LONDON - Current industrial processes for manufacturing derivatives of cephalosporin - a range of antibiotics with an important role in modern medicine - are expensive and involve the use of toxic chemicals. Many biotechnology companies have been investigating how to manipulate antibiotic-producing strains of fungi in order to simplify the process, but have had little success. Until now.
In the August edition of Nature Biotechnology, Jose-Luis Barredo and colleagues at the biotechnology company Antibioticos, in Leon, Spain, report that they have used genetic engineering to create a novel strain of fungus. The transformed strain produces a compound that easily can be converted into a chemical that forms the basis for manufacture of the antibiotic derivatives of cephalosporin.
Medically useful cephalosporin antibiotics are made from either 7-aminodeacetoxycephalosporanic acid (7-ADCA) or 7-aminocephalosporanic acid (7-ACA). In their article, titled "Environmentally safe production of 7-aminodeacetoxycephalosporanic acid (7-ADCA) using recombinant strains of Acremonium chrysogenum," Barredo and his colleagues write that current methods of producing 7-ADCA involve "a multistep, expensive and polluting chemical ring expansion of penicillin G to phenylacetyl-7-ADCA, from which the aromatic side chain is removed using a penicillin acylase."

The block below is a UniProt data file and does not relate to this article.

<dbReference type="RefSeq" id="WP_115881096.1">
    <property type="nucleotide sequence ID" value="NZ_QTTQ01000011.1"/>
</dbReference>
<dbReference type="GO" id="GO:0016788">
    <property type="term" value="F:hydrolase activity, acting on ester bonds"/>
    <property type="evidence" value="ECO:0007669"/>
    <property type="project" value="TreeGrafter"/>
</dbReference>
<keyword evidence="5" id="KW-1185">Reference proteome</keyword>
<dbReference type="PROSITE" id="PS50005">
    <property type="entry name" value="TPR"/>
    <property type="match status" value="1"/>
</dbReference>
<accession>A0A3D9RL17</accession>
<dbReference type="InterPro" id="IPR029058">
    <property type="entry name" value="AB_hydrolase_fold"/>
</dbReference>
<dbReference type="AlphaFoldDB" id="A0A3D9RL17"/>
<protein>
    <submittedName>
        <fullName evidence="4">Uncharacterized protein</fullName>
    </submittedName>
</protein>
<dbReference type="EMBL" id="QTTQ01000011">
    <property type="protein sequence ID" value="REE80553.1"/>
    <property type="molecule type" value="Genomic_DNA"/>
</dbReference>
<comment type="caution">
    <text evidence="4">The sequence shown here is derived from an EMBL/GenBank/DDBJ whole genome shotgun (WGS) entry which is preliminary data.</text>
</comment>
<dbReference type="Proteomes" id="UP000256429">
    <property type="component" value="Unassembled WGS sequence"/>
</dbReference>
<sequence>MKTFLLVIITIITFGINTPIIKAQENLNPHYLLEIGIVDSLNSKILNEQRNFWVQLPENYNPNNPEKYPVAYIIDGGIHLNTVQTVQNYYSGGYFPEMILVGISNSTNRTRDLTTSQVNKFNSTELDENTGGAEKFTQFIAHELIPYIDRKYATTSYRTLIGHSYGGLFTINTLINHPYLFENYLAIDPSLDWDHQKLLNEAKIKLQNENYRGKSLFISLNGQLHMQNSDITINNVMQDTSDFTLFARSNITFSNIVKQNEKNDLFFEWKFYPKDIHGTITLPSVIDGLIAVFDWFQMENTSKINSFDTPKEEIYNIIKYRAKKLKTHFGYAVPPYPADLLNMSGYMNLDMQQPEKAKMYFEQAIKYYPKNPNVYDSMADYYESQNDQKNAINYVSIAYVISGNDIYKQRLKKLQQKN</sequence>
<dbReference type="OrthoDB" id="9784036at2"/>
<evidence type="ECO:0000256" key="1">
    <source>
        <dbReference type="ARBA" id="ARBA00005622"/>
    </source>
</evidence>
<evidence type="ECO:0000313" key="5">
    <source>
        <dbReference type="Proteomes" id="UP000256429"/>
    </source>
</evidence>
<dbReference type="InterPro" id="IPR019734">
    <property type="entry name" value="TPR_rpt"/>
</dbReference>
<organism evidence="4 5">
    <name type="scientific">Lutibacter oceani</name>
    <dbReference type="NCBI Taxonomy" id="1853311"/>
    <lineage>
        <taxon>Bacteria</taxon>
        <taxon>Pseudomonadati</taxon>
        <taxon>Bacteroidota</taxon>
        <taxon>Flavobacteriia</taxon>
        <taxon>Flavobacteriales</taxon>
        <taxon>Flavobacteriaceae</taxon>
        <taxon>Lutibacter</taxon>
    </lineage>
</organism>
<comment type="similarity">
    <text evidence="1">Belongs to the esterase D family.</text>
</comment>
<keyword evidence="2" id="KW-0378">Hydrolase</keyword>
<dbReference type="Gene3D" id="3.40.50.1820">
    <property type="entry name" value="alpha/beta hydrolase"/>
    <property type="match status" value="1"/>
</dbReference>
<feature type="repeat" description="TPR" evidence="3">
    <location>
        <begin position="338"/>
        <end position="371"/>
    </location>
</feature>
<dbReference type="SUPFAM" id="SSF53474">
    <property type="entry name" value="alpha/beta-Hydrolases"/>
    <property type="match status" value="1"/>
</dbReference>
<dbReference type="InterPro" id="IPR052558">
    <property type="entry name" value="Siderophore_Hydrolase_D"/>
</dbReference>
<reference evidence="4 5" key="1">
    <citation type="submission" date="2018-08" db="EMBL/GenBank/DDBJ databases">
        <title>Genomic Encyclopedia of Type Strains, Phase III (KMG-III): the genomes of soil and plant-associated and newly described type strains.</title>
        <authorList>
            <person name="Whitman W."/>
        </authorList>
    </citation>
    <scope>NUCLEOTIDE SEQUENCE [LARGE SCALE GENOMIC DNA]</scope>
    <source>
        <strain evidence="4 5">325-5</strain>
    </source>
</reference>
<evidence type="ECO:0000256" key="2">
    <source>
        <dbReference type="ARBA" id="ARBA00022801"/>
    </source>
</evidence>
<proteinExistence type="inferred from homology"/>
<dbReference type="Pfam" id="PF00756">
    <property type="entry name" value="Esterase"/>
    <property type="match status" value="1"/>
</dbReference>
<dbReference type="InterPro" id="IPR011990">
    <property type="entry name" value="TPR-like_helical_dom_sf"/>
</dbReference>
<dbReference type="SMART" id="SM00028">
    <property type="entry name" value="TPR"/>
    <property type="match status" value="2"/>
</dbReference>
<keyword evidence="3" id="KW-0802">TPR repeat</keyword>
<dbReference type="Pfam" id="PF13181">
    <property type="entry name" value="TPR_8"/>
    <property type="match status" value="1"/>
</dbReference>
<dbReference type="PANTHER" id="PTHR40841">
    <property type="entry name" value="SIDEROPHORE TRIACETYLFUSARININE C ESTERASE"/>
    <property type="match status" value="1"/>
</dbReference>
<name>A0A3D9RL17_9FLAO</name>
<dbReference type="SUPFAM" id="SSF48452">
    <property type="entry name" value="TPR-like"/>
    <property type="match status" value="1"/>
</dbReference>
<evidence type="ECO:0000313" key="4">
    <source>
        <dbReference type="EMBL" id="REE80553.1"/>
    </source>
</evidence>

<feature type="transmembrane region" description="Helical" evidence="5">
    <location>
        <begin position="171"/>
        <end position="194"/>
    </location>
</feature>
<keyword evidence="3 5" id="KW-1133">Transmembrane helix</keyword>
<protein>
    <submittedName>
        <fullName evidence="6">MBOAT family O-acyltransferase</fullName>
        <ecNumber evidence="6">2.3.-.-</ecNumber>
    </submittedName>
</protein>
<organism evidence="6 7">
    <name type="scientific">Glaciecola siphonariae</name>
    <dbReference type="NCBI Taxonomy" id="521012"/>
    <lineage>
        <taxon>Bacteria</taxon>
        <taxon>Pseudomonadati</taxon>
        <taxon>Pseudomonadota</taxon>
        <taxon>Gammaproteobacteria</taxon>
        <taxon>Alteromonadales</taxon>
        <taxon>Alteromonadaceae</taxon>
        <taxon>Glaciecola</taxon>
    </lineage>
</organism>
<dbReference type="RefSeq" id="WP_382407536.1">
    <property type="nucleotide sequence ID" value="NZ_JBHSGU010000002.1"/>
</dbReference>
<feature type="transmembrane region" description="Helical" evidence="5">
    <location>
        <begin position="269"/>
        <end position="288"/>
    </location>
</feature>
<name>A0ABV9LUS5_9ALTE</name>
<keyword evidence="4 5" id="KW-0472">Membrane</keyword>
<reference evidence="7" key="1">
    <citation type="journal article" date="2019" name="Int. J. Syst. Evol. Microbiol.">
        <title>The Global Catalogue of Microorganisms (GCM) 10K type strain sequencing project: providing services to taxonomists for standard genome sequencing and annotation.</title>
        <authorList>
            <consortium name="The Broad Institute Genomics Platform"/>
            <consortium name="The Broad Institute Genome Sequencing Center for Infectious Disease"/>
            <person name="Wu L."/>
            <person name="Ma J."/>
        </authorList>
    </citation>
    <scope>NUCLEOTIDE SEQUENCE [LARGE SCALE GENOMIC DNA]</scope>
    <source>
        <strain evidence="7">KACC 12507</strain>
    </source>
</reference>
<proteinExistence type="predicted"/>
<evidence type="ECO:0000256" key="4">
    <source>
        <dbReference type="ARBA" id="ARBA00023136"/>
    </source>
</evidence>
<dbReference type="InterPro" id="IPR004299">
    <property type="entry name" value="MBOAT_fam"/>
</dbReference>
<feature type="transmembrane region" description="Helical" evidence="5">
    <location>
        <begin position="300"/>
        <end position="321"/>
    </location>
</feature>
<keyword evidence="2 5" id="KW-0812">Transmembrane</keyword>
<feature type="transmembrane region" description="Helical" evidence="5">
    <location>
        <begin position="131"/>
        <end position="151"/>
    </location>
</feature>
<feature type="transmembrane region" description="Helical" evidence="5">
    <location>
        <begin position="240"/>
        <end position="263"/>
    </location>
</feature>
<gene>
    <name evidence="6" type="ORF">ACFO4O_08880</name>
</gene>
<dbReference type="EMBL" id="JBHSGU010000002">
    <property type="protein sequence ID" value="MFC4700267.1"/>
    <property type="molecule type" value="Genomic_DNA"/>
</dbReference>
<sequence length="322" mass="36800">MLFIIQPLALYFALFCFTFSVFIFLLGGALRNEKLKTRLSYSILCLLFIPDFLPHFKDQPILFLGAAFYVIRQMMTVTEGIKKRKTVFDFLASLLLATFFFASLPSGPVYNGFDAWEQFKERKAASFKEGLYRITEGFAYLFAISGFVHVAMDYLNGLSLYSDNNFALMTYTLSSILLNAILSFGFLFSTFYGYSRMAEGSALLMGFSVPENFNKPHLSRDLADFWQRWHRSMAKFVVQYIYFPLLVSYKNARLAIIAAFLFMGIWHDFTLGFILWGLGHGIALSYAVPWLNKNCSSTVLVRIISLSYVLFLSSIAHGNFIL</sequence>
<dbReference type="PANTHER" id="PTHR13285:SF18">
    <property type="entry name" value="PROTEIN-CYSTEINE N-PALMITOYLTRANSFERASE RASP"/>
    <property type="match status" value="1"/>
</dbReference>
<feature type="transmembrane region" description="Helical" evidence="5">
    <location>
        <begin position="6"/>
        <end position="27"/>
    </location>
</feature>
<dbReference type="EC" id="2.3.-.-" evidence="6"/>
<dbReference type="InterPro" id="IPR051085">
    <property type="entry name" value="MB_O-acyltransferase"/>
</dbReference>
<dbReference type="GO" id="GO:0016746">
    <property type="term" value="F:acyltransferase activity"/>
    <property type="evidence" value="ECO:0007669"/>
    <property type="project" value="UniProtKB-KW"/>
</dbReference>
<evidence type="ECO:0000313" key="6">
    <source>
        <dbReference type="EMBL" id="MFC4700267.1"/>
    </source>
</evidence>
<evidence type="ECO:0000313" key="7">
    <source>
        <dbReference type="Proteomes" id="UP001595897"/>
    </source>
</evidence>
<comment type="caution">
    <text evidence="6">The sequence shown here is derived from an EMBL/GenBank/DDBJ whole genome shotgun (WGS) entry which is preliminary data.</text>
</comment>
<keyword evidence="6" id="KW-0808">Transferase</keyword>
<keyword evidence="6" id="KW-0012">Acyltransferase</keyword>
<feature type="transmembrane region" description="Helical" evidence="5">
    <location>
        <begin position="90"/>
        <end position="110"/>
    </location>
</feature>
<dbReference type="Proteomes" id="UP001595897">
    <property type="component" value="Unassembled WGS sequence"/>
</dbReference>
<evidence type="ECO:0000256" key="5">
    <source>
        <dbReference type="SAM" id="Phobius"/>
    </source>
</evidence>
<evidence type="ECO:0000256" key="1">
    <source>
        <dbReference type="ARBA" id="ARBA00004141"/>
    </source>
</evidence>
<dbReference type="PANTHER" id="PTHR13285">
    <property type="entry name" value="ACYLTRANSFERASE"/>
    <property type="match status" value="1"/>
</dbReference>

It would be better, they added, to develop a process that makes use of enzymes or fermentation to produce large amounts of deacetoxycephalosporin C (DAOC), which could be deacylated to 7-ADCA, as this would be cheaper and more environmentally friendly.
That is what they set out to do. Barredo told BioWorld International, "We inactivated a gene called cefEF in a strain of A. chrysogenum, which is involved in the expansion of the five-member ring of penicillin into the six-member ring of the cephalosporins. This led to transformed strains of A. chrysogenum able to produce large amounts of penicillin N. We then inserted another gene into these transformed strains, called cefE, which was from Streptomyces clavuligerus."
The result was a strain able to convert penicillin N naturally into DAOC. In their conclusion, Barredo and his colleagues wrote: "DAOC constitutes the starting material for 7-ADCA production using a two-step enyzmatic bioconversion with D-amino acid oxidase and glutaryl acylase. Thus the entire synthesis of 7-ADCA is carried out using a green route that avoids chemical steps and constitutes a very efficient bioprocess from both industrial and environmental points of view."
"In this method," Barredo said, "A. chrysogenum produces lower quantities of cephalosporin than Penicillium produces of penicillin, but practically all the antibiotic produced is cephalosporin. There is no gross contamination with penicillin."
Antibioticos has applied for European and American patents on the process. Barredo said the traditional process involves high costs in recovering solvents and eliminating byproducts. "We hope that in the near future, the process we have developed should be competitive to the chemical one."
He and his colleagues now are working on improving the transformed strains to ensure high production levels. Barredo said, "The work described in Nature Biotechnology is just at fermentation flask level, but we are now developing scale-up of fermentation, in parallel with the strain improvement program. We hope to get better production in two ways - one, by obtaining new mutants by random mutagenesis of the recombinant microorganisms, and two, by trying to improve expression of the bacterial gene in the recombinant strains."